Camera Japan 2012 Review: JAPANESE SALARYMAN NEO

Associate Editor, Features; Rotterdam, The Netherlands (@ardvark23)
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Camera Japan 2012 Review: JAPANESE SALARYMAN NEO

(I'm too sexy for this beer...)

This year, the Dutch traveling film festival called Camera Japan had "food" as its main theme. Earlier this month the festival started in Rotterdam and there was Japanese pub food served, there was a sake-tasting event, workshops on how to prepare traditional Japanese foodstuffs yourself, you name it.

And of course the theme also was reflected in the selection of movies that were shown. Older food-based classics like Tampopo were screened, but also many of the recent films revolved around food.

Take Japanese Salaryman NEO, an office comedy about beer (SEXY beer no less) which had its first screening outside of Japan at this festival.

Sadly, my short review would be that seeing it did not make me feel drunk or sexy. For a longer review, read on...

The Story:

Freshly graduated from college, Shinjo starts working as a lowly salaryman in the third-rate beer brewery NEO BEER, trying to fit into a boring sales department which is rife with insanity, laziness and apathy.

But then the company's owner orders a new product to be designed, a new beer which will make NEO the top local brand. By accident Shinjo mentions the word "sexy" within earshot of his boss, and to his surprise the idea for "Sexy Beer" is given the corporate green light.

Suddenly promoted to project leader, Shinjo now faces the challenge of actually developing this product. At the same time he needs to keep the idea out of the hands of devious competitors and career-hungry colleagues...

The Film:

In Japan there is a strong trend to create films based on existing successful television series, and this one is no exception. Director Yoshida Teruyuki created Japanese Salaryman NEO as a television rom-com (similar to The Office) and this film is the direct result of six successful seasons in a row.

History has taught us that all over the world, people working in quiet desperation through each boring office day can be a hotbed for stellar dry humor. And the proverbial Japanese Salaryman is the ideal "officer" to poke fun at: somewhat despicable, eager to please his hated boss, willing to sacrifice all of his free time and personal dignity to do so, and not above betraying his fellow salarymen. All this to mask insignificance and ineptitude of course.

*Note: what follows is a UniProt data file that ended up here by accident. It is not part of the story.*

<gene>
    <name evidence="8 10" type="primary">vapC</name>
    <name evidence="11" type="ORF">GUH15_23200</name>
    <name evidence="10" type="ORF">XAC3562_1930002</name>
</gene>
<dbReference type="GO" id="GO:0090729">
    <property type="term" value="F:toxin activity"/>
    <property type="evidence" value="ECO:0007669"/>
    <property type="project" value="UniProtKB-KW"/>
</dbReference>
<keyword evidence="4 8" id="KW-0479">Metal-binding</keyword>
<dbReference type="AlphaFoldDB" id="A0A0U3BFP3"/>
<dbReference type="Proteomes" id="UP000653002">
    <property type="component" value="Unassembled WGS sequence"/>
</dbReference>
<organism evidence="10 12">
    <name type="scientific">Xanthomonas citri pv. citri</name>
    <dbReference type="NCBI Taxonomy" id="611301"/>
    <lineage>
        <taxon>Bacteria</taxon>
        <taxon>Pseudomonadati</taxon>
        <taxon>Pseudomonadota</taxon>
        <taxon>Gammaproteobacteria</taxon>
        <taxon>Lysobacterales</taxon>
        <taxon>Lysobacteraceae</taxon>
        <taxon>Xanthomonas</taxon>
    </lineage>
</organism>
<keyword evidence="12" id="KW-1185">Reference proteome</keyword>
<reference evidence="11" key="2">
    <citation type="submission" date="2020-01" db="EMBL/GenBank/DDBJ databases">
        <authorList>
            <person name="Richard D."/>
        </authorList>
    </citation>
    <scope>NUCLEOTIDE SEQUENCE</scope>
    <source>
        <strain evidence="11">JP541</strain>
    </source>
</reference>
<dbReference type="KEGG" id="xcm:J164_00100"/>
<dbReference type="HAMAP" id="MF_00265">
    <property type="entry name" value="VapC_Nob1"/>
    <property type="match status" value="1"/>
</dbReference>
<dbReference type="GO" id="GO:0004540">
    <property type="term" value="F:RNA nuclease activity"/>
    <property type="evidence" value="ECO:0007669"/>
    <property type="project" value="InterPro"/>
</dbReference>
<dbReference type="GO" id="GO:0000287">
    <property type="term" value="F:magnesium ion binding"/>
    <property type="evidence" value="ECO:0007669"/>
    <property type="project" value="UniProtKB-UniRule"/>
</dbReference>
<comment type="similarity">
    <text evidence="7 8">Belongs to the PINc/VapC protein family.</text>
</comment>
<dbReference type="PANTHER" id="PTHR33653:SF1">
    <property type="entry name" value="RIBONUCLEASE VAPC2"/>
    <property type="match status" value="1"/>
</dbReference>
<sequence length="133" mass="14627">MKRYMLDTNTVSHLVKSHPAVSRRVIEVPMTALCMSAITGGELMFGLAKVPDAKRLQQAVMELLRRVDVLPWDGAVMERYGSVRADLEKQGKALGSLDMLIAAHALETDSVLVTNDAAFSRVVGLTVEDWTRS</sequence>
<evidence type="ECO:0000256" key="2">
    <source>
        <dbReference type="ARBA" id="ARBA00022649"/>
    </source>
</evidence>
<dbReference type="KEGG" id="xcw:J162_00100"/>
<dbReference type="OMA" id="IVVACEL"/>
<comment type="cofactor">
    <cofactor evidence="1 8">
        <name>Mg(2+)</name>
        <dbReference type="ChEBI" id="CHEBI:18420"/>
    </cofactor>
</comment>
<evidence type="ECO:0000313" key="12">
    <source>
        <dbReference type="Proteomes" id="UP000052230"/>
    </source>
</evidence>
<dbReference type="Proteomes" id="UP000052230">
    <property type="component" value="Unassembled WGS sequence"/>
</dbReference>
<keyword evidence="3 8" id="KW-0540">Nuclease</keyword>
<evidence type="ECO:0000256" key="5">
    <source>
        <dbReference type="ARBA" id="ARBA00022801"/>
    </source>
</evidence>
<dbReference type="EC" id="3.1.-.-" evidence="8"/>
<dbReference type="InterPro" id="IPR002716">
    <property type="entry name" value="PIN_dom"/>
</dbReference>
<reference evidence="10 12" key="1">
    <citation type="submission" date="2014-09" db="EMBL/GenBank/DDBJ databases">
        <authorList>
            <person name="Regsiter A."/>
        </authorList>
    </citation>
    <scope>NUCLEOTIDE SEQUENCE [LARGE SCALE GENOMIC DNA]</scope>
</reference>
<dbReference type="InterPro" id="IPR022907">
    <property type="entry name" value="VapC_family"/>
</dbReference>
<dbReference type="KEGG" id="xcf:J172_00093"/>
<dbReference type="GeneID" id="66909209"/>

Unfortunately I am not familiar with the series so I cannot say what was added or lost in the adaptation process, but when seen by itself the film version is not as entertaining as I had hoped.

Japanese-Salaryman-NEO-ext1.jpgFor starters Japanese Salaryman NEO lacks an engaging lead. There is no reason whatsoever why we should root for Shinjo (played by singer Koike Teppei) to succeed. He is just as self-centered and annoying as his adversaries, so ... well, so long for caring what happens to him. Far more interesting is his borderline insane boss, played by a Namase Katsuhisa who successfully flip-flops between benevolent sage advisor and passive-aggressive sabotaging force of nature.

As for the humor, there are some nuggets of brilliance hidden in there but you need to work through an awful lot of bland slapstick to see them. Things are fine so long as the story is about the daily life of a Japanese Salaryman, the commentary automatically becoming wry almost all by itself. Just seeing the salarymen (and salarywomen) commute, getting drunk, obsess over baseball and coping with life is pretty easy on the eye, with the film being attractively shot showing a pleasant insider's view of living in a Japanese city. But as soon as the film veers into outlandish territory, that focus is gone, the narrative turning into yet another uninteresting feel-good adventure where the underdog wins an impossible battle through outrageous coincidence. One particularly offending bit concerns a Japanese Salaryman haplessly getting lost in the Amazon rain forest and meeting a tribe of Indians entirely made up of African men and Asian women.

Also a disappointment is how the whole shenanigans surrounding the "Sexy Beer" are handled. Bar one test-run of the product where you see the cast watching the result from afar with binoculars, there isn't any sexyness in the film whatsoever. I'm not going to damn this film for not being a "Pink" one, but if your whole story revolves around making your product sexy, can we please get some jokes or at least MENTIONS about that? Yoshida plays it safe to the point that the adverts for NEO's regular beer look sexier than the ones they finally have for their Sexy Beer.

In the end, Japanese Salaryman NEO just tells its audience that if you work hard enough in your boring job good things will come to you eventually. Combined with the rather prudish delivery of the supposedly naughty subject matter, this renders the film very toothless indeed.


As a satire Japanese Salaryman NEO is too shallow and sentimental to allow for any real bite, and its comedy is a hit-or-miss affair with too many misses, sometimes even offensively so. Bland unsympathetic characters seal the deal.

It is not a total loss and its look at contemporary Japanese city life is at times quite pretty, but unfortunately it is only occasionally funny. Maybe I should have drunk more Sexy Beer...
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mr. narseOctober 16, 2012 4:17 PM

Namase Katsuhisa is a really great comedy actor. No one in Japan does a better job in a comedic supporting role than he does right now (Trick, Yatterman, Gokusen).

Ard VijnOctober 16, 2012 9:07 PM

In this film, he may just be the only thing making it worth seeing.

RxApril 14, 2017 4:57 PM

I'm sorry to say, you have terrible taste. This movie is amazing.